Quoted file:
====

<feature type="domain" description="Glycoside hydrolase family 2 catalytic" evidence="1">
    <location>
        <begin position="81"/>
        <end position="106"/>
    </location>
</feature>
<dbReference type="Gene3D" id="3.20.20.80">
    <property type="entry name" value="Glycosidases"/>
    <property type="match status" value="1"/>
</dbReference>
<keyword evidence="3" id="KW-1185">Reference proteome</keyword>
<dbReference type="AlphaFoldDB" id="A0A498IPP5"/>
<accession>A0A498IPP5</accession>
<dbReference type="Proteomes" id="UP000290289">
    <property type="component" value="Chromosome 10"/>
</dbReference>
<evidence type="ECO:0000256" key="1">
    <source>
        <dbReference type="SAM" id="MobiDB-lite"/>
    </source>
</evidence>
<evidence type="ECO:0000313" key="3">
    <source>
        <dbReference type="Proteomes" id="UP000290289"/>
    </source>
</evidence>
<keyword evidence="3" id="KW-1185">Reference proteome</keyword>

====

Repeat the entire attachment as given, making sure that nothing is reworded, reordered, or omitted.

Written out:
<feature type="domain" description="Glycoside hydrolase family 2 catalytic" evidence="1">
    <location>
        <begin position="81"/>
        <end position="106"/>
    </location>
</feature>
<dbReference type="Gene3D" id="3.20.20.80">
    <property type="entry name" value="Glycosidases"/>
    <property type="match status" value="1"/>
</dbReference>
<keyword evidence="3" id="KW-1185">Reference proteome</keyword>
<dbReference type="AlphaFoldDB" id="A0A498IPP5"/>
<accession>A0A498IPP5</accession>
<dbReference type="Proteomes" id="UP000290289">
    <property type="component" value="Chromosome 10"/>
</dbReference>
<evidence type="ECO:0000256" key="1">
    <source>
        <dbReference type="SAM" id="MobiDB-lite"/>
    </source>
</evidence>
<evidence type="ECO:0000313" key="3">
    <source>
        <dbReference type="Proteomes" id="UP000290289"/>
    </source>
</evidence>
<keyword evidence="3" id="KW-1185">Reference proteome</keyword>